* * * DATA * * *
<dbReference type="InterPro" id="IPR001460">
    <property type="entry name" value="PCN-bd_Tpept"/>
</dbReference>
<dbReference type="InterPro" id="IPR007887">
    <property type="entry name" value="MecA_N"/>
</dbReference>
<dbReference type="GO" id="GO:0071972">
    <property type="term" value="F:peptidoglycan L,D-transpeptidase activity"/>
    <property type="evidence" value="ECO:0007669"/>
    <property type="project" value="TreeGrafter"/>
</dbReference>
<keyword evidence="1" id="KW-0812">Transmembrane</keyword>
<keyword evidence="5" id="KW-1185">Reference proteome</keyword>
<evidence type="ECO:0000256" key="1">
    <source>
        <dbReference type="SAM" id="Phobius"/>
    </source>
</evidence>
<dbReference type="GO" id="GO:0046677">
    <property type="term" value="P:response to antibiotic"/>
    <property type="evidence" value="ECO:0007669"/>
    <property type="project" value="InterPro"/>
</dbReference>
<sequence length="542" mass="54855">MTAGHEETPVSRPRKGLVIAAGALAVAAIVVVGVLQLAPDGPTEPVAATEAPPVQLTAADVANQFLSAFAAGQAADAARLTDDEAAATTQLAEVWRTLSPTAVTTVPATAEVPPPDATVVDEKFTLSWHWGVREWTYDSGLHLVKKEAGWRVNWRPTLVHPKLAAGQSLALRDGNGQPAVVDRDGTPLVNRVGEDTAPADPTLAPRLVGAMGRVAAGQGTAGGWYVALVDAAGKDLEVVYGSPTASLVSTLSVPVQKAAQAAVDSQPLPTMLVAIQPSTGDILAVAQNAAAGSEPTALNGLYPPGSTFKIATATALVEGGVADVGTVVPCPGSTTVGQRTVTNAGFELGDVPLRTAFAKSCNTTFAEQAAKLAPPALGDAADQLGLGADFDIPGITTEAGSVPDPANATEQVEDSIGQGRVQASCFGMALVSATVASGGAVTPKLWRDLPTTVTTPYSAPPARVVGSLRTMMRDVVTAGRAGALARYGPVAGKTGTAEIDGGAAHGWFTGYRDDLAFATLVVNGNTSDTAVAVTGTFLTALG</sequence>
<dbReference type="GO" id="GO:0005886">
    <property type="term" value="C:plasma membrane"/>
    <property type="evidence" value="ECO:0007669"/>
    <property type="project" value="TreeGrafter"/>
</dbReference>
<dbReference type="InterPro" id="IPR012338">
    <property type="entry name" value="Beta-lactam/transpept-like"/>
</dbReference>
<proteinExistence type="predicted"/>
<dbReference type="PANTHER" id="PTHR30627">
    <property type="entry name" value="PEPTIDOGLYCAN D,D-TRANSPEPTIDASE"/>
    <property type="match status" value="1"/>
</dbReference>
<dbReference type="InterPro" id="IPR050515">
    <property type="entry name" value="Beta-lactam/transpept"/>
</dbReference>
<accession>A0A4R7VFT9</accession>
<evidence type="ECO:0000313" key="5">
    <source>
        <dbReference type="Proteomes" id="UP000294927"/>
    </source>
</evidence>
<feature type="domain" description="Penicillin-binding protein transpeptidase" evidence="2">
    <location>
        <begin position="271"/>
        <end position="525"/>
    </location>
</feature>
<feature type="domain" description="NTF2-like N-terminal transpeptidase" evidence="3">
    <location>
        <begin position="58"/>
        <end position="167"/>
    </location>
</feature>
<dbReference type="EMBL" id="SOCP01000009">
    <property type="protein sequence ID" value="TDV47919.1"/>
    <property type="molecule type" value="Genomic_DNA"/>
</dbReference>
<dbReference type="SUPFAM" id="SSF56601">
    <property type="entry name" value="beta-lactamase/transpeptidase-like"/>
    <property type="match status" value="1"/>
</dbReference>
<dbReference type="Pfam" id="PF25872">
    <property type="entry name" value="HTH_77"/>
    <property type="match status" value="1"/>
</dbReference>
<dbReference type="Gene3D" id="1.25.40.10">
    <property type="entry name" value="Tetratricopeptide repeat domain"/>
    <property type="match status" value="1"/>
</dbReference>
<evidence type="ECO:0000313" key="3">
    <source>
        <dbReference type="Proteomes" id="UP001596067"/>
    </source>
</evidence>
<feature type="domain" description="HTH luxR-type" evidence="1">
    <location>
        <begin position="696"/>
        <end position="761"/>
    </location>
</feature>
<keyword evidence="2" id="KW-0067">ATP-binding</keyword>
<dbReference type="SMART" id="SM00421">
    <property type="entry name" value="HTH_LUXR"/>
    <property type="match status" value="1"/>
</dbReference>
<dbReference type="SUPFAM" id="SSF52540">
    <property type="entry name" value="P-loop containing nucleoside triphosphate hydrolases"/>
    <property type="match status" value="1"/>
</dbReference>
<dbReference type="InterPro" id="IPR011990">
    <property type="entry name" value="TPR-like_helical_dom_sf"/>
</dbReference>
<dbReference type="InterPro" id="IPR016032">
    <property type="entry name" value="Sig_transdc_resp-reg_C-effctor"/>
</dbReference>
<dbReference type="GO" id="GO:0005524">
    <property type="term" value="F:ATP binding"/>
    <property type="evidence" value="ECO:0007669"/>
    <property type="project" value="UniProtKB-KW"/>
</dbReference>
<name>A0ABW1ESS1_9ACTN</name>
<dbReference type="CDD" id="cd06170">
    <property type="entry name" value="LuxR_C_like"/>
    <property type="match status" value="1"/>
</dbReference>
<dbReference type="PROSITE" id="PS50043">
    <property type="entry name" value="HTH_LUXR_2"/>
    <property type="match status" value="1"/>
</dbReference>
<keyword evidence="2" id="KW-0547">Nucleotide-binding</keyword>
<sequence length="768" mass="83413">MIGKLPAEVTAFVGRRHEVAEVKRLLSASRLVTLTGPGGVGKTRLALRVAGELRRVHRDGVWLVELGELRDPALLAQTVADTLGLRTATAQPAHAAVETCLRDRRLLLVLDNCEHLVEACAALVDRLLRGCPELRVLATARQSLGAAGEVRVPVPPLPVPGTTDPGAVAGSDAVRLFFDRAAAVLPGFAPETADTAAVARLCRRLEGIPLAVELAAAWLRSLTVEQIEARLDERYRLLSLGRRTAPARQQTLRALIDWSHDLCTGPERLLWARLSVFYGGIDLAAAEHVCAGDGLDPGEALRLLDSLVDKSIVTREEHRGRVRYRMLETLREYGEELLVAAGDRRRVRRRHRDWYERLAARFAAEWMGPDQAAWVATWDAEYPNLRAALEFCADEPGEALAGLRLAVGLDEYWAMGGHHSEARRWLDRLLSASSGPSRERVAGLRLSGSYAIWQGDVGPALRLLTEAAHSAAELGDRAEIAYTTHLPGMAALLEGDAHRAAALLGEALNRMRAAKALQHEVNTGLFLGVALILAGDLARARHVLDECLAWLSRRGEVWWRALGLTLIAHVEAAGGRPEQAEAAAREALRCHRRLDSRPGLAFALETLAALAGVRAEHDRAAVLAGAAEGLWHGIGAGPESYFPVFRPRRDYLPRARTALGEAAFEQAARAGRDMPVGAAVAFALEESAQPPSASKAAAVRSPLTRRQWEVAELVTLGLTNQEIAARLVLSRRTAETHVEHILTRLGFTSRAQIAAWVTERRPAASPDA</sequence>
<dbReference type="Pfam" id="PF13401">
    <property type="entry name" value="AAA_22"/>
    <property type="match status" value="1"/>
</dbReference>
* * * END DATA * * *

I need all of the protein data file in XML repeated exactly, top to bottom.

<dbReference type="InterPro" id="IPR001460">
    <property type="entry name" value="PCN-bd_Tpept"/>
</dbReference>
<dbReference type="InterPro" id="IPR007887">
    <property type="entry name" value="MecA_N"/>
</dbReference>
<dbReference type="GO" id="GO:0071972">
    <property type="term" value="F:peptidoglycan L,D-transpeptidase activity"/>
    <property type="evidence" value="ECO:0007669"/>
    <property type="project" value="TreeGrafter"/>
</dbReference>
<keyword evidence="1" id="KW-0812">Transmembrane</keyword>
<keyword evidence="5" id="KW-1185">Reference proteome</keyword>
<evidence type="ECO:0000256" key="1">
    <source>
        <dbReference type="SAM" id="Phobius"/>
    </source>
</evidence>
<dbReference type="GO" id="GO:0046677">
    <property type="term" value="P:response to antibiotic"/>
    <property type="evidence" value="ECO:0007669"/>
    <property type="project" value="InterPro"/>
</dbReference>
<sequence length="542" mass="54855">MTAGHEETPVSRPRKGLVIAAGALAVAAIVVVGVLQLAPDGPTEPVAATEAPPVQLTAADVANQFLSAFAAGQAADAARLTDDEAAATTQLAEVWRTLSPTAVTTVPATAEVPPPDATVVDEKFTLSWHWGVREWTYDSGLHLVKKEAGWRVNWRPTLVHPKLAAGQSLALRDGNGQPAVVDRDGTPLVNRVGEDTAPADPTLAPRLVGAMGRVAAGQGTAGGWYVALVDAAGKDLEVVYGSPTASLVSTLSVPVQKAAQAAVDSQPLPTMLVAIQPSTGDILAVAQNAAAGSEPTALNGLYPPGSTFKIATATALVEGGVADVGTVVPCPGSTTVGQRTVTNAGFELGDVPLRTAFAKSCNTTFAEQAAKLAPPALGDAADQLGLGADFDIPGITTEAGSVPDPANATEQVEDSIGQGRVQASCFGMALVSATVASGGAVTPKLWRDLPTTVTTPYSAPPARVVGSLRTMMRDVVTAGRAGALARYGPVAGKTGTAEIDGGAAHGWFTGYRDDLAFATLVVNGNTSDTAVAVTGTFLTALG</sequence>
<dbReference type="GO" id="GO:0005886">
    <property type="term" value="C:plasma membrane"/>
    <property type="evidence" value="ECO:0007669"/>
    <property type="project" value="TreeGrafter"/>
</dbReference>
<dbReference type="InterPro" id="IPR012338">
    <property type="entry name" value="Beta-lactam/transpept-like"/>
</dbReference>
<proteinExistence type="predicted"/>
<dbReference type="PANTHER" id="PTHR30627">
    <property type="entry name" value="PEPTIDOGLYCAN D,D-TRANSPEPTIDASE"/>
    <property type="match status" value="1"/>
</dbReference>
<dbReference type="InterPro" id="IPR050515">
    <property type="entry name" value="Beta-lactam/transpept"/>
</dbReference>
<accession>A0A4R7VFT9</accession>
<evidence type="ECO:0000313" key="5">
    <source>
        <dbReference type="Proteomes" id="UP000294927"/>
    </source>
</evidence>
<feature type="domain" description="Penicillin-binding protein transpeptidase" evidence="2">
    <location>
        <begin position="271"/>
        <end position="525"/>
    </location>
</feature>
<feature type="domain" description="NTF2-like N-terminal transpeptidase" evidence="3">
    <location>
        <begin position="58"/>
        <end position="167"/>
    </location>
</feature>
<dbReference type="EMBL" id="SOCP01000009">
    <property type="protein sequence ID" value="TDV47919.1"/>
    <property type="molecule type" value="Genomic_DNA"/>
</dbReference>
<dbReference type="SUPFAM" id="SSF56601">
    <property type="entry name" value="beta-lactamase/transpeptidase-like"/>
    <property type="match status" value="1"/>
</dbReference>
<dbReference type="Pfam" id="PF25872">
    <property type="entry name" value="HTH_77"/>
    <property type="match status" value="1"/>
</dbReference>
<dbReference type="Gene3D" id="1.25.40.10">
    <property type="entry name" value="Tetratricopeptide repeat domain"/>
    <property type="match status" value="1"/>
</dbReference>
<evidence type="ECO:0000313" key="3">
    <source>
        <dbReference type="Proteomes" id="UP001596067"/>
    </source>
</evidence>
<feature type="domain" description="HTH luxR-type" evidence="1">
    <location>
        <begin position="696"/>
        <end position="761"/>
    </location>
</feature>
<keyword evidence="2" id="KW-0067">ATP-binding</keyword>
<dbReference type="SMART" id="SM00421">
    <property type="entry name" value="HTH_LUXR"/>
    <property type="match status" value="1"/>
</dbReference>
<dbReference type="SUPFAM" id="SSF52540">
    <property type="entry name" value="P-loop containing nucleoside triphosphate hydrolases"/>
    <property type="match status" value="1"/>
</dbReference>
<dbReference type="InterPro" id="IPR011990">
    <property type="entry name" value="TPR-like_helical_dom_sf"/>
</dbReference>
<dbReference type="InterPro" id="IPR016032">
    <property type="entry name" value="Sig_transdc_resp-reg_C-effctor"/>
</dbReference>
<dbReference type="GO" id="GO:0005524">
    <property type="term" value="F:ATP binding"/>
    <property type="evidence" value="ECO:0007669"/>
    <property type="project" value="UniProtKB-KW"/>
</dbReference>
<name>A0ABW1ESS1_9ACTN</name>
<dbReference type="CDD" id="cd06170">
    <property type="entry name" value="LuxR_C_like"/>
    <property type="match status" value="1"/>
</dbReference>
<dbReference type="PROSITE" id="PS50043">
    <property type="entry name" value="HTH_LUXR_2"/>
    <property type="match status" value="1"/>
</dbReference>
<keyword evidence="2" id="KW-0547">Nucleotide-binding</keyword>
<sequence length="768" mass="83413">MIGKLPAEVTAFVGRRHEVAEVKRLLSASRLVTLTGPGGVGKTRLALRVAGELRRVHRDGVWLVELGELRDPALLAQTVADTLGLRTATAQPAHAAVETCLRDRRLLLVLDNCEHLVEACAALVDRLLRGCPELRVLATARQSLGAAGEVRVPVPPLPVPGTTDPGAVAGSDAVRLFFDRAAAVLPGFAPETADTAAVARLCRRLEGIPLAVELAAAWLRSLTVEQIEARLDERYRLLSLGRRTAPARQQTLRALIDWSHDLCTGPERLLWARLSVFYGGIDLAAAEHVCAGDGLDPGEALRLLDSLVDKSIVTREEHRGRVRYRMLETLREYGEELLVAAGDRRRVRRRHRDWYERLAARFAAEWMGPDQAAWVATWDAEYPNLRAALEFCADEPGEALAGLRLAVGLDEYWAMGGHHSEARRWLDRLLSASSGPSRERVAGLRLSGSYAIWQGDVGPALRLLTEAAHSAAELGDRAEIAYTTHLPGMAALLEGDAHRAAALLGEALNRMRAAKALQHEVNTGLFLGVALILAGDLARARHVLDECLAWLSRRGEVWWRALGLTLIAHVEAAGGRPEQAEAAAREALRCHRRLDSRPGLAFALETLAALAGVRAEHDRAAVLAGAAEGLWHGIGAGPESYFPVFRPRRDYLPRARTALGEAAFEQAARAGRDMPVGAAVAFALEESAQPPSASKAAAVRSPLTRRQWEVAELVTLGLTNQEIAARLVLSRRTAETHVEHILTRLGFTSRAQIAAWVTERRPAASPDA</sequence>
<dbReference type="Pfam" id="PF13401">
    <property type="entry name" value="AAA_22"/>
    <property type="match status" value="1"/>
</dbReference>